UN Secretary-General, Antonio Guterres, said African countries needed to take difficult decisions to stop the coronavirus pandemic in the continent.
Mr Guterres stated this in an article titled “Global Solidarity with Africa is an Imperative”, published on the UN news website on Wednesday.
“Many difficult decisions will need to be taken as the pandemic unfolds, and it will be essential to retain the trust and participation of citizens throughout.
“These are still early days for the pandemic in Africa, and disruption could escalate quickly,” he said.
The Secretary-General stated that although the continent had responded swiftly to the pandemic and reported fewer cases than feared, “much hangs in the balance”.
According to him, vigilance and preparedness are important, with no fewer than 2,500 lives already claimed by the disease in Africa.
He warned that the virus was a threat to recent progress in the continent in the areas of economic growth, digital revolution and the free trade area agreement.
He predicted that the pandemic would “aggravate long-standing inequalities and heighten hunger, malnutrition and vulnerability to disease”.
Mr Guterres said: “Already, demand for Africa’s commodities, tourism and remittances are declining.
“The opening of the trade zone has been pushed back and millions could be pushed into extreme poverty.
“I commend what African countries have done already, together with the African Union.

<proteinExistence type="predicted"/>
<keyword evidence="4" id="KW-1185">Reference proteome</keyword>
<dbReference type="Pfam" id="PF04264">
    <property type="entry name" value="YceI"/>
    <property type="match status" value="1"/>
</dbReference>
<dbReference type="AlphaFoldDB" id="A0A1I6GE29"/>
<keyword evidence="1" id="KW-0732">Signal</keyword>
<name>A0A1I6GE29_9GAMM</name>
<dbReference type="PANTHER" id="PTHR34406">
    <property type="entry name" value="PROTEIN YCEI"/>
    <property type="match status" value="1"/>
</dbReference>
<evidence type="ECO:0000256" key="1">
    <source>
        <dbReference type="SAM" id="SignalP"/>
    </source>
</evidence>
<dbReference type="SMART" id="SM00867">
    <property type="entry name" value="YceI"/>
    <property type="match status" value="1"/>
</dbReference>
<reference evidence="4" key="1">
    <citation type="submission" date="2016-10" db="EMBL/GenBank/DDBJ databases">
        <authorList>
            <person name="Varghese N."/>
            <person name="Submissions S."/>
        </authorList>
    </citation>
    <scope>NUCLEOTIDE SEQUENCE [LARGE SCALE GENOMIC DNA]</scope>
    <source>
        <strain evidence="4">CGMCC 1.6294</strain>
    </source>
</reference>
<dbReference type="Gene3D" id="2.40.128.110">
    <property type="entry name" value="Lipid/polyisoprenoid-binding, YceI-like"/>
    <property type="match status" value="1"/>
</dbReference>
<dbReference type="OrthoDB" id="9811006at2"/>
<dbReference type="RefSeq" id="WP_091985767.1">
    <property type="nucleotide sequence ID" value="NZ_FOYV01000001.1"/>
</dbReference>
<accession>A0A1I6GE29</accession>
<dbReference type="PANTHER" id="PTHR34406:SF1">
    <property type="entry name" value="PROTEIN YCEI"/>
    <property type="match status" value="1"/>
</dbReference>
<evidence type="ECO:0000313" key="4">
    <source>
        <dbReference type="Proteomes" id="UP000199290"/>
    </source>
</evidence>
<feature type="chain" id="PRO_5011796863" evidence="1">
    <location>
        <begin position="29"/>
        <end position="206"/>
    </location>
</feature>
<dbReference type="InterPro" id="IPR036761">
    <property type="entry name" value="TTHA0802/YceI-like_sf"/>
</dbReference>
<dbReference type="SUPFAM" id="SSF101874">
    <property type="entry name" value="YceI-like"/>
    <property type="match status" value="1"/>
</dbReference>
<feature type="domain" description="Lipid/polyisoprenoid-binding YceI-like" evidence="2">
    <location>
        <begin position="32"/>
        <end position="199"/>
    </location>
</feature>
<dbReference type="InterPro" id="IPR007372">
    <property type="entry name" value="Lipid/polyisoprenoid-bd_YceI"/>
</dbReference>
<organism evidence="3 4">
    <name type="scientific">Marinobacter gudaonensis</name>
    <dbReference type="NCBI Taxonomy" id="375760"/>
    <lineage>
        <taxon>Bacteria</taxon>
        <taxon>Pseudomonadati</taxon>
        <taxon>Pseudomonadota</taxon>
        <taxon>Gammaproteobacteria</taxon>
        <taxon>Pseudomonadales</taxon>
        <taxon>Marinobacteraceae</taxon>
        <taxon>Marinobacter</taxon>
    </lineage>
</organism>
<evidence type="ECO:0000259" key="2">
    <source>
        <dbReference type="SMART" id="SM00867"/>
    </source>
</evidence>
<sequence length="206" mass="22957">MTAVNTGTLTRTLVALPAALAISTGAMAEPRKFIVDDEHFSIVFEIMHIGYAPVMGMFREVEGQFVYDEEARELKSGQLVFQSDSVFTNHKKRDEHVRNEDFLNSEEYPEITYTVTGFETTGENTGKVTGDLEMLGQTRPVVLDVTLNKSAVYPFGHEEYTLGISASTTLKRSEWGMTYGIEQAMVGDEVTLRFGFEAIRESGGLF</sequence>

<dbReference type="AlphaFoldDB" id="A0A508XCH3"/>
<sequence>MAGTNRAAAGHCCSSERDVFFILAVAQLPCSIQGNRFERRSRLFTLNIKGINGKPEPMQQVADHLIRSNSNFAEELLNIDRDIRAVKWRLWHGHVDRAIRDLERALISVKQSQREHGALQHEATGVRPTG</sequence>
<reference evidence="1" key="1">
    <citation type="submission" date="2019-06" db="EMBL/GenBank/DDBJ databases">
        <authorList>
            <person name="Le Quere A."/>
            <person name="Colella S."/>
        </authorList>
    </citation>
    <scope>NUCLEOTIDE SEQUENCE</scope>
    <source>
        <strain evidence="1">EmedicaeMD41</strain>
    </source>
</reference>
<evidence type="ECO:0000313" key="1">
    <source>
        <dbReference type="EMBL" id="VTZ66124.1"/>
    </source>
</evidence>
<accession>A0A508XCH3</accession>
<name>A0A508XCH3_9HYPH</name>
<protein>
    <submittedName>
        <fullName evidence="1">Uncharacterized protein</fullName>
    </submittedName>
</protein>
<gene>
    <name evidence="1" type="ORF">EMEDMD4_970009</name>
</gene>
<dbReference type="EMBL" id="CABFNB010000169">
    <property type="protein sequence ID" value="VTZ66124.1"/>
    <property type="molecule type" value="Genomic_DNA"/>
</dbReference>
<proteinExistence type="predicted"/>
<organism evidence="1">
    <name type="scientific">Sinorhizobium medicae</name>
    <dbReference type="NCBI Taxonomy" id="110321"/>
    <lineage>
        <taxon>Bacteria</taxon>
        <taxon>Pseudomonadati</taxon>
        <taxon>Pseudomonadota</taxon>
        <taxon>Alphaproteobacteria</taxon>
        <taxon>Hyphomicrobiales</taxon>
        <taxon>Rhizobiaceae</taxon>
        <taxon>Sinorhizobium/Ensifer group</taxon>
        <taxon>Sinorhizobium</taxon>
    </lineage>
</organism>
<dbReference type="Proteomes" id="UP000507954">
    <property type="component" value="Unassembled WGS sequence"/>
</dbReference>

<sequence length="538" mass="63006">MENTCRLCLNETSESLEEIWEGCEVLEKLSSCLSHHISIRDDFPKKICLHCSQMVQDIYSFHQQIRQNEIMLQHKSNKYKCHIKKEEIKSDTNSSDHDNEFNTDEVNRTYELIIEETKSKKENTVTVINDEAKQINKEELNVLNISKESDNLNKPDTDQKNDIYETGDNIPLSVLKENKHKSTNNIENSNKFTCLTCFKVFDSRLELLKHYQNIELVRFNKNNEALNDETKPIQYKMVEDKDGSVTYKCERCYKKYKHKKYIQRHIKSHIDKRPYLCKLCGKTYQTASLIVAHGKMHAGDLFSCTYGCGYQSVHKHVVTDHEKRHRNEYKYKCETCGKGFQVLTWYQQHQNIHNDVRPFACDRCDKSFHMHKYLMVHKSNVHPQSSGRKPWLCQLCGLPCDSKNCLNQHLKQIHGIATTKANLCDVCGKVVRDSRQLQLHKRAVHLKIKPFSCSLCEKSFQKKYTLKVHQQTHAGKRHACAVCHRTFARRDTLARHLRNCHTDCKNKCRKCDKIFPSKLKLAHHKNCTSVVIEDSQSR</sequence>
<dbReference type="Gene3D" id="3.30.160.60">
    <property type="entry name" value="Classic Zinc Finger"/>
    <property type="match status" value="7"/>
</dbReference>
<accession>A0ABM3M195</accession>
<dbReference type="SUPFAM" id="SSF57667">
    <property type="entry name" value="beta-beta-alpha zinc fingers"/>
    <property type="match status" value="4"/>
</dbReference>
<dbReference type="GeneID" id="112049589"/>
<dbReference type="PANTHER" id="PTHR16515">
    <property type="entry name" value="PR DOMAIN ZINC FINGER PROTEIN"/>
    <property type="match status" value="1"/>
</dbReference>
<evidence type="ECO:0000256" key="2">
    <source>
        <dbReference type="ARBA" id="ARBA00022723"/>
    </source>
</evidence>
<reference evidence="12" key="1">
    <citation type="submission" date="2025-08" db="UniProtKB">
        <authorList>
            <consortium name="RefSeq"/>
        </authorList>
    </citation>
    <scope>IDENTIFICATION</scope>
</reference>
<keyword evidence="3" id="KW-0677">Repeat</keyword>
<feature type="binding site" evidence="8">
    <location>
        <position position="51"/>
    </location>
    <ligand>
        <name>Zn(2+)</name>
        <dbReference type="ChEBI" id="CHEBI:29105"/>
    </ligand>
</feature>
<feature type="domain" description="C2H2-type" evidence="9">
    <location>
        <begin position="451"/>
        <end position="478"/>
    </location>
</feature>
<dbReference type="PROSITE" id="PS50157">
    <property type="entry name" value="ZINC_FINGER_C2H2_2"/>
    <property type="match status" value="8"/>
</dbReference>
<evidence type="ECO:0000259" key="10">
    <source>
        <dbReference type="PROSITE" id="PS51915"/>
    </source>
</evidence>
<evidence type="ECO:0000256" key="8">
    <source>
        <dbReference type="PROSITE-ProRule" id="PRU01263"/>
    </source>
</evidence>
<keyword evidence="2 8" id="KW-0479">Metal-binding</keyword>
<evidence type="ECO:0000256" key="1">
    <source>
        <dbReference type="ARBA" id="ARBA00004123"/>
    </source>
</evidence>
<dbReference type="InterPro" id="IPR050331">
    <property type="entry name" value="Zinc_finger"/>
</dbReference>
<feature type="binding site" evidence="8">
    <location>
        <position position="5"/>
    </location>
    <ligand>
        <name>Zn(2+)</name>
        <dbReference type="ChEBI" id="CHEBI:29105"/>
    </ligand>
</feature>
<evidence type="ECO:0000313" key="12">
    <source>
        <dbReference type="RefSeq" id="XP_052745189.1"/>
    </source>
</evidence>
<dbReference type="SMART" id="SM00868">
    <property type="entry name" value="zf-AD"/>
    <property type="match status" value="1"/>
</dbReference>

“Most have moved rapidly to deepen regional coordination, deploy health workers, and enforce quarantines, lockdowns and border closures.
“They are also drawing on the experience of HIV/AIDS and Ebola to debunk rumours and overcome mistrust of government, security forces and health workers.”
The UN Chief expressed his “total solidarity” with the people and governments of Africa in tackling COVID-19.
He also reiterated his call for global support to the continent in terms financial aid and comprehensive debt relief, among others.
“It will also be essential for African countries to sustain their efforts to silence the guns and address violent extremism – and I welcome African support for my call for a global ceasefire.
“Political processes and elections in the coming months offer potential milestones for stability and peace.
“Women will be central to every aspect of the response. Stimulus packages must prioritise putting cash in the hands of women and increasing social protection.
“We must empower African youth. The human rights of all must be respected,” he said.